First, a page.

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"Can I fly on an airplane?"


I am 19 years old, male, and my the ear drum of my right ear was removed via surgery roughly 9 years ago. It was removed because it had collapsed after a succession of ear infections and had to be removed. Since the ears 'pop' when changing altitudes by a significant amount, will my lack of eardrum affect my ability to fly?


First of all I am sorry to hear that you have been dealing with ear issues for so long. To be able to answer this question accurately, I would need to ask you more questions, and examine your ears which I can obviously not do in this forum. However, I can give you some information about the ear and exactly what happens when you fly.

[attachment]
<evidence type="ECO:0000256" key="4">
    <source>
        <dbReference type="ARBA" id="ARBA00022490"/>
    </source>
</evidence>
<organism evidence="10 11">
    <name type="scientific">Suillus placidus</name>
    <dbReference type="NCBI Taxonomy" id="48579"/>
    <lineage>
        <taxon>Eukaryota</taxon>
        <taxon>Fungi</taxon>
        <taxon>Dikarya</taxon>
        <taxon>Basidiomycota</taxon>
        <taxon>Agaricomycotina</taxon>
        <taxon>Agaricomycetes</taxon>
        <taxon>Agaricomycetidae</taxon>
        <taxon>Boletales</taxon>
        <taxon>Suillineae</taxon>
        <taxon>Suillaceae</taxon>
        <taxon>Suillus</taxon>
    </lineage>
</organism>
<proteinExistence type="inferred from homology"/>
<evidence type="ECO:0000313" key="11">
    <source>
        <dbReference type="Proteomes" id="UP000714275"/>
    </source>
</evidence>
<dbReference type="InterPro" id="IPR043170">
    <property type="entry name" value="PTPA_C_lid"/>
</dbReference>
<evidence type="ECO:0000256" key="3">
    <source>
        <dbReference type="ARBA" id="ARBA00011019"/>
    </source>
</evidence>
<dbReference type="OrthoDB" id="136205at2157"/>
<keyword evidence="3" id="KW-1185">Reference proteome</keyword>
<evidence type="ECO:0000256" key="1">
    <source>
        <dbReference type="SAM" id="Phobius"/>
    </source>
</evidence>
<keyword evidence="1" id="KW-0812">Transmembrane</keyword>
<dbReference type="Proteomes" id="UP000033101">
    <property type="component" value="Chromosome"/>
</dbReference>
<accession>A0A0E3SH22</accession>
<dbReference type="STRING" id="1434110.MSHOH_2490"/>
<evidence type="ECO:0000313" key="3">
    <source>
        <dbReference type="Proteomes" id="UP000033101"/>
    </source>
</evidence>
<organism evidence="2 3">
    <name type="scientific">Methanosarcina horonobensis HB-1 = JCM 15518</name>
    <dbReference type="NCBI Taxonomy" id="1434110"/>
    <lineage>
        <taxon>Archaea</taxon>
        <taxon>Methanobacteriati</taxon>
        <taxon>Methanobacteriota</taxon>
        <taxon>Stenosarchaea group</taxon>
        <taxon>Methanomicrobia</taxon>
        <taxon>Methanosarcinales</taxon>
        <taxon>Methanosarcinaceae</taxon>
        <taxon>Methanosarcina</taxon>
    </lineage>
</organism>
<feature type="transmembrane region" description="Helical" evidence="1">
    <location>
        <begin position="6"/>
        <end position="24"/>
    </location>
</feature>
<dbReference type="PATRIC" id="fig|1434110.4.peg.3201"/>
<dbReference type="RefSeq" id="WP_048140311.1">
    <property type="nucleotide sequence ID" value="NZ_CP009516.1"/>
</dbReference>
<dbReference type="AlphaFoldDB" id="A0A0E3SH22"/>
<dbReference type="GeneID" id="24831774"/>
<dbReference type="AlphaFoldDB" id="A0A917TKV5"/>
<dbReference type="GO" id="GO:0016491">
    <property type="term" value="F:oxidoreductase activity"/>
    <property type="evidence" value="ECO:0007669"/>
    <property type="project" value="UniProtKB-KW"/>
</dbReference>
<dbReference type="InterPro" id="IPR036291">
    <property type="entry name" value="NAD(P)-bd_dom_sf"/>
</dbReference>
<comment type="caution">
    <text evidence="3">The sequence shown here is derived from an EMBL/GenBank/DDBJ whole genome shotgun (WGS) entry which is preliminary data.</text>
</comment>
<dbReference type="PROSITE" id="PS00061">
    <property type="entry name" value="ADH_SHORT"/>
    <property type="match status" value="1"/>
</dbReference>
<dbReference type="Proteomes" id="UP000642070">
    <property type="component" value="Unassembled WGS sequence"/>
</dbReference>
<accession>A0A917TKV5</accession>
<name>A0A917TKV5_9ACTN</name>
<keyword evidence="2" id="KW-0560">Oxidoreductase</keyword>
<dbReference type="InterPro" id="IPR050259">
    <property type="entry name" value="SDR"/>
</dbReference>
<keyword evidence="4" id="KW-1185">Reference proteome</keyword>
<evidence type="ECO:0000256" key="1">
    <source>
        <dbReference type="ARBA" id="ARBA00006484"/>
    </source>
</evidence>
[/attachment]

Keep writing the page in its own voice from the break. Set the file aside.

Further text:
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I would need to get the operative report from what exactly you had done 9 years ago. I doubt that your tympanic membrane (ear drum) was actually removed 9 years ago. (Not that I don't believe you, I have just never heard of it before). My best guess from what you have said about your history is that you had an atelectatic (collapsed) ear drum which was scarred down. Sometimes this can be repaired by placing a pneumatizing tympanostomy tube (ear tube). However, somtimes is there is a large hole in the ear drum that is too large to heal on its own, a tympanoplasty must be performed. This is a procedure which reconstructs the ear drum. The space medial to the ear drum is called the middle ear, and it needs to be aerated to work properly. The air get there through the eustacian tube. The eustacian tube is normally closed, but opens to equalize the pressure in the middle ear with the atmospheric pressure. This is what happens when you fly or climb a mountain. The "pop" is the eustacian tube opening and the pressure equalizing. If you truly have no ear drum, then there is no pressure difference and the point is mute. However I would recommend having someone take a look in your ear to tell you if you actually have an ear drum that has been reconstructed or not. Might want to take a copy of your operative report with you to the visit. Hope this helps.

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